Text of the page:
During posture (eg with the arms elevated against gravity such as in a 'bird-wing' position)
Tremors that are worse with posture against gravity include essential tremor and exaggerated physiologic tremors.
During intention (eg finger to nose test)
Intention tremors are tremors that are worse at during intention and the patient's finger approaches a target include cerebellar disorders.
There is no cure for most tremors. The appropriate treatment depends on accurate diagnosis of the cause. Some tremors respond to treatment of the underlying condition. For example, in some cases of psychogenic tremor, treating the patient’s underlying psychological problem may cause the tremor to disappear.
Symptomatic drug therapy is available for several forms of tremor:
Parkinsonian tremor drug treatment involves levodopa and/or dopamine-like drugs such as pergolide mesylate, bromocriptine mesylate and ropinirole. Other drugs used to lessen parkinsonian tremor include amantadine hydrochloride and anticholinergic drugs.
Cerebellar tremor typically does not respond to medical treatment.
Rubral tremor patients may receive some relief using levodopa or anticholinergic drugs.
Dystonic tremor may respond to Valium, anticholinergic drugs, and intramuscular injections of botulinum toxin. Botulinum toxin is also prescribed to treat voice and head tremors and several movement disorders.
Primary orthostatic tremor sometimes is treated with a combination of Valium and primidone.
Enhanced physiologic tremor is usually reversible once the cause is corrected. If symptomatic treatment is needed, beta blockers can be used.
Eliminating tremor “triggers” such as caffeine and other stimulants from the diet is often recommended.
Physical therapy may help to reduce tremor and improve coordination and muscle control for some patients. A physical therapist will evaluate the patient for tremor positioning, muscle control, muscle strength, and functional skills. Teaching the patient to brace the affected limb during the tremor or to hold an affected arm close to the body is sometimes useful in gaining motion control. Coordination and balancing exercises may help some patients. Some therapists recommend the use of weights, splints, other adaptive equipment, and special plates and utensils for eating.
Surgical intervention such as thalamotomy and deep brain stimulation may ease certain tremors. These surgeries are usually performed only when the tremor is severe and does not respond to drugs.
Thalamotomy, involving the creation of lesions in the brain region called the thalamus, is quite effective in treating patients with essential, cerebellar, or parkinsonian tremor. This in-hospital procedure is performed under local anesthesia, with the patient awake. After the patient’s head is secured in a metal frame, the surgeon maps the patient’s brain to locate the thalamus. A small hole is drilled through the skull and a temperature-controlled electrode is inserted into the thalamus. A low-frequency current is passed through the electrode to activate the tremor and to confirm proper placement. Once the site has been confirmed, the electrode is heated to create a temporary lesion. Testing is done to examine speech, language, coordination, and tremor activation, if any. If no problems occur, the probe is again heated to create a 3-mm permanent lesion. The probe, when cooled to body temperature, is withdrawn and the skull hole is covered. The lesion causes the tremor to permanently disappear without disrupting sensory or motor control.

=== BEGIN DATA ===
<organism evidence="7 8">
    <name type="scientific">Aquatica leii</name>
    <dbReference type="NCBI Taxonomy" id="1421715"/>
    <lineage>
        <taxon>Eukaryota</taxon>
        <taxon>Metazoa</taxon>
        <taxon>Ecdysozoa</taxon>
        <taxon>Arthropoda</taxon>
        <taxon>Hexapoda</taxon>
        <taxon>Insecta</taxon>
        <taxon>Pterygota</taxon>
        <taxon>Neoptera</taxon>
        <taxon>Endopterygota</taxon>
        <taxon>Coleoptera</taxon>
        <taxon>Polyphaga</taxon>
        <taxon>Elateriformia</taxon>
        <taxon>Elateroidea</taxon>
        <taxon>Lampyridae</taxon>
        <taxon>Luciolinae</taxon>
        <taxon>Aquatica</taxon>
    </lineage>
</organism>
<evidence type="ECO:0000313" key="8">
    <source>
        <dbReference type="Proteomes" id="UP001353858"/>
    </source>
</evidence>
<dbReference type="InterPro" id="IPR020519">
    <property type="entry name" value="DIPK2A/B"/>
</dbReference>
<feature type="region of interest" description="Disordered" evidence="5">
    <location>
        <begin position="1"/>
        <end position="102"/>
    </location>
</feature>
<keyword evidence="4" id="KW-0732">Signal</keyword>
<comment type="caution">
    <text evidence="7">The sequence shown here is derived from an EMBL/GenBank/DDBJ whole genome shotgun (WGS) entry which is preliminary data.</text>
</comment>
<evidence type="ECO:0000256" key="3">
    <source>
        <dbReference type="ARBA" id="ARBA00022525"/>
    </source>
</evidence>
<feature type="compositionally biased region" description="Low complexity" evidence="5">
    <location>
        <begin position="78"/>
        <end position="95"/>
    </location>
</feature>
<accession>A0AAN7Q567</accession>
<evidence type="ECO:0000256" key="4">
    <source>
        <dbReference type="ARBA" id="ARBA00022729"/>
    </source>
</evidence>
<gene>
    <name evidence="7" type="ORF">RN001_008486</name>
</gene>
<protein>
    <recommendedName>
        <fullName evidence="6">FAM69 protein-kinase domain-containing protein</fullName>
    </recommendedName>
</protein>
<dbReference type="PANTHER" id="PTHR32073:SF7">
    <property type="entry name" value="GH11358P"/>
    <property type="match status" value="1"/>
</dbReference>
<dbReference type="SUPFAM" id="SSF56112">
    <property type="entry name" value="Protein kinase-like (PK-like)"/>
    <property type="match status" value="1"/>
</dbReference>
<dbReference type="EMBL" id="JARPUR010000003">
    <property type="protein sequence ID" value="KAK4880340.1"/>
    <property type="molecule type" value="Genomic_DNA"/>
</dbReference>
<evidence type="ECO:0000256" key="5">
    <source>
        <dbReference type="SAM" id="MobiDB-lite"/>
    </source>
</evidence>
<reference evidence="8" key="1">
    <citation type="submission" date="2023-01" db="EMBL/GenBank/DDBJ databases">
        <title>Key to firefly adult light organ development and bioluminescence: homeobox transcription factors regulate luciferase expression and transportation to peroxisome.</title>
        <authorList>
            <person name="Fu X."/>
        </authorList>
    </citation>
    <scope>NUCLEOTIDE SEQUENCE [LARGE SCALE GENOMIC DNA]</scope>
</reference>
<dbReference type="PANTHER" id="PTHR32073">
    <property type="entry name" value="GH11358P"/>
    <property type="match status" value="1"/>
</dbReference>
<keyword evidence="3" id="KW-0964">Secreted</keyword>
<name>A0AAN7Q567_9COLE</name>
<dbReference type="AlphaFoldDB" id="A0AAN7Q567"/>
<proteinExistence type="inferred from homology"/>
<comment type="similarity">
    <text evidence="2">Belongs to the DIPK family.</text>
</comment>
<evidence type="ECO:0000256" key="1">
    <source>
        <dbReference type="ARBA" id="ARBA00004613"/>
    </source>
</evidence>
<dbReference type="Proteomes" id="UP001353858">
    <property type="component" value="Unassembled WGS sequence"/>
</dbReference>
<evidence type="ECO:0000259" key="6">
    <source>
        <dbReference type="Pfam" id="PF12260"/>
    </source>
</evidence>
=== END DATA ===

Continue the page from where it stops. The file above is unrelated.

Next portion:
Deep brain stimulation (DBS) uses implantable electrodes to send high-frequency electrical signals to the thalamus. The electrodes are implanted as described above. The patient uses a hand-held magnet to turn on and turn off a pulse generator that is surgically implanted under the skin. The electrical stimulation temporarily disables the tremor and can be “reversed,” if necessary, by turning off the implanted electrode. Batteries in the generator last about 5 years and can be replaced surgically. DBS is currently used to treat parkinsonian tremor and essential tremor.
The most common side effects of tremor surgery include dysarthria (problems with motor control of speech), temporary or permanent cognitive impairment (including visual and learning difficulties), and problems with balance.
^ abc Jankovic J, Fahn S. Physiologic and pathologic tremors. Diagnosis, mechanism, and management. Ann Intern Med. 1980;93:460-5. PMID 7001967
NINDS Tremor Information Page. National Institute of Neurological Disorders and Stroke (July 20 2007). Retrieved on 2007-10-08. Some text copied with permission and thanks.